Early in the twentieth century, there was a series of books that investigated how previous forms of agriculture had sustained both the soil and the people dependent on them. From the Inca ruins in the Andes, the Hunza in the Himalayas or the variety of forms of intensive agriculture in China, it became apparent that other types of agriculture were possible. In part, this drive was informed by the knowledge of the soils on which food production was failing, with the ‘dust bowl’ in the US as the most obvious example. This crisis bled through into popular magazines such as ‘The National Geographic’, more scientifically based books such as ‘The Rape of the Earth’ and political polemics.
One of the core technologies that these papers focused on was the use of terraces. Wrench wrote about the Hunza people with their carefully cultivated Himalayan mountainsides, with soil that they had nurtured, providing a diet rich in vegetables and fruits, leading to what he argued was their outstanding health. Cook was impressed by the ruins of Inca agriculture that showed how through sophisticated use of irrigation techniques they were able to supply the mountain terraces. Through this combination of terraces, irrigation, and appropriate crops (for example potatoes) a large population was sustained. The Hunza were increasingly threatened by modern agriculture; while what Cook saw in the terraces of Peru were the ruins of a form of farming now lost.
If we scroll forward to the present, with our pressing concerns about soil sustainability and food security, the same themes emerge and with that a renewed interest in the role of terraces in mountain agriculture. This week I’ve been walking the terraces of Cyprus where a team from The Cyprus Institute as part of the RECARE project are investigating the role of terraces in preserving the soil. Here the team is using tools, for example, laser scanning that sits at the leading edge of conservation science. More significantly they are working in partnership with the local farmers who own, work and maintain these terraces. Alongside the scientific skills, the team is working on preserving and sharing the skills that are used to construct the dry-stone walls. It is a burgeoning partnership that allies cutting edge skills in science with the hard-won skills of working the land in the most efficient manner, using local resources and artisanal knowledge.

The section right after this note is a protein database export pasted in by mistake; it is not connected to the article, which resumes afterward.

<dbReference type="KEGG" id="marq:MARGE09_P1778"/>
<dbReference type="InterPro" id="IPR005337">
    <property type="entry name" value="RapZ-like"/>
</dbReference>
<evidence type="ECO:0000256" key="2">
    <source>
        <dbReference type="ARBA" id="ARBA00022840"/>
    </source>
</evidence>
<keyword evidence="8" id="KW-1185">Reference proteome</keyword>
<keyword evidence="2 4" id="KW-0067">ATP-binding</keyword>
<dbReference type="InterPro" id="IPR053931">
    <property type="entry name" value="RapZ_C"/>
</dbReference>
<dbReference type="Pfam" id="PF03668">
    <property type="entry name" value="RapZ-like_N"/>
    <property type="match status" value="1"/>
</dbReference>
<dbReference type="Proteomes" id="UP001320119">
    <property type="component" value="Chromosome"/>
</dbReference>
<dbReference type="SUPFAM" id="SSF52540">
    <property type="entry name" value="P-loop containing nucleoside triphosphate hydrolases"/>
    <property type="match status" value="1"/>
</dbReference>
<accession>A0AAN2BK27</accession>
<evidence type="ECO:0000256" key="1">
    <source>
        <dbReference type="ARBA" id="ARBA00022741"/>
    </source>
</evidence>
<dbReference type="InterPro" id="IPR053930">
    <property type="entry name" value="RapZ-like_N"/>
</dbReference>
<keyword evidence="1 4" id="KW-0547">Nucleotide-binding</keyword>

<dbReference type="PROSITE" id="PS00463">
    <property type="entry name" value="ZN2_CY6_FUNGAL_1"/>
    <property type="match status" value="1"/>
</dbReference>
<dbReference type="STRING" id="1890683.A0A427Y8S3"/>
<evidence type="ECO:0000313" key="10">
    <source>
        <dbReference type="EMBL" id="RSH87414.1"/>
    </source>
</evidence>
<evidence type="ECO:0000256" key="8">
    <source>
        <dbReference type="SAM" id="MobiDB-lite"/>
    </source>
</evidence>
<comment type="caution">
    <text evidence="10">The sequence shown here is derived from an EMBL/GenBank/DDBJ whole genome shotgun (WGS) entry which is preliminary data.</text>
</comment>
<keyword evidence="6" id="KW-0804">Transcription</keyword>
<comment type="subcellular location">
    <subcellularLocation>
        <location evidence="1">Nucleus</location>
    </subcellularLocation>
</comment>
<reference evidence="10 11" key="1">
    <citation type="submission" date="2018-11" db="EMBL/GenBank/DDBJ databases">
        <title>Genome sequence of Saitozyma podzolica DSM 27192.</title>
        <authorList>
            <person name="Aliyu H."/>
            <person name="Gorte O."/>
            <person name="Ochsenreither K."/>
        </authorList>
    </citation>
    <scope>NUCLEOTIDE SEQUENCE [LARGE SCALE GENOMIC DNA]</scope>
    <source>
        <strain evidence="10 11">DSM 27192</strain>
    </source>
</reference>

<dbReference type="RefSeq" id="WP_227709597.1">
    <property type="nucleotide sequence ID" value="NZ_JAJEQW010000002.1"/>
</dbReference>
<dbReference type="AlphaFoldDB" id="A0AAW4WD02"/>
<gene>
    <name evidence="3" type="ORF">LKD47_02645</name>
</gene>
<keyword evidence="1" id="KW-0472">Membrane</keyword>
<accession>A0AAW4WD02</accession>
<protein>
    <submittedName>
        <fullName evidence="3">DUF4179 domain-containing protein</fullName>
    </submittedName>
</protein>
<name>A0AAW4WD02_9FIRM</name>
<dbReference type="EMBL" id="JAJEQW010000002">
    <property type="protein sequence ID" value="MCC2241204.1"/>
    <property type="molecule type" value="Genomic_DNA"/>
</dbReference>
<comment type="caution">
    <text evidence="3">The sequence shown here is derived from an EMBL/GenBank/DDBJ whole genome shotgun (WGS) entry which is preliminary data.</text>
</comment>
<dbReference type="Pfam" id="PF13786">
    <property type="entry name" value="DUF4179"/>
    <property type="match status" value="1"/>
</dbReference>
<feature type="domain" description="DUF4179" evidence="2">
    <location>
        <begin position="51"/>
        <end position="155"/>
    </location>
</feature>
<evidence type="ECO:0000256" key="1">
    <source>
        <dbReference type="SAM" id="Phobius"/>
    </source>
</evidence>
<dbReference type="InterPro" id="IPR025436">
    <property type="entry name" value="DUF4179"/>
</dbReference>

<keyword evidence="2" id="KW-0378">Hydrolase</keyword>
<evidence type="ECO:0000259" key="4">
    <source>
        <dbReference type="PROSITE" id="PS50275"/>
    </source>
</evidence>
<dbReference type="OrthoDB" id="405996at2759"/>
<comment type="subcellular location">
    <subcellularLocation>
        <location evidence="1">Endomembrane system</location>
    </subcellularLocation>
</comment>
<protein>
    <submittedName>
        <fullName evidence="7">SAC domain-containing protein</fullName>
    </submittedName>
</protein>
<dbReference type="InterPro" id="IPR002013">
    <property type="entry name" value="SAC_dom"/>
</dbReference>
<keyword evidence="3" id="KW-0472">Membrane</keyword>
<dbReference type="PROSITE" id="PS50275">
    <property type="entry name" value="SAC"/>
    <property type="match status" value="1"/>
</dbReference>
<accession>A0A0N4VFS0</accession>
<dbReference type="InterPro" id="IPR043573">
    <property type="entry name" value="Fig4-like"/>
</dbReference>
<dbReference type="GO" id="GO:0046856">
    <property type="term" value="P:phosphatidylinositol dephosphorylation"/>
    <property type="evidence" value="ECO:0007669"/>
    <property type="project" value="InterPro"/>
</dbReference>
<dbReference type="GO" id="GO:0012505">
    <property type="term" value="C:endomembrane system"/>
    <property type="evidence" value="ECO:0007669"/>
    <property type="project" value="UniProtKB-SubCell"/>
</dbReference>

As with most remote rural communities, the challenge is not only to produce food but to sell that in a way that develops livelihoods and sustains the environment. Connecting the global flow of people who visit the coastal beaches to the fruit, vegetables, honey and wine produced in the mountains is both an opportunity and a challenge. A better living can be made working in the tourism industry on the coast, leaving fewer people to grow the produce. But if even a small fraction of the value of the visitor economy can be connected to food production then many of the mountain communities would receive a significant boost.
Watching the warmth of the friendship between the scientists and the farmers over lunch it became clear that a significant partnership is being forged in the rugged mountains of Cyprus. Just as terrace farming has had a remarkable past in sustaining communities, by combining scientific and farming knowledge they should also have a vital future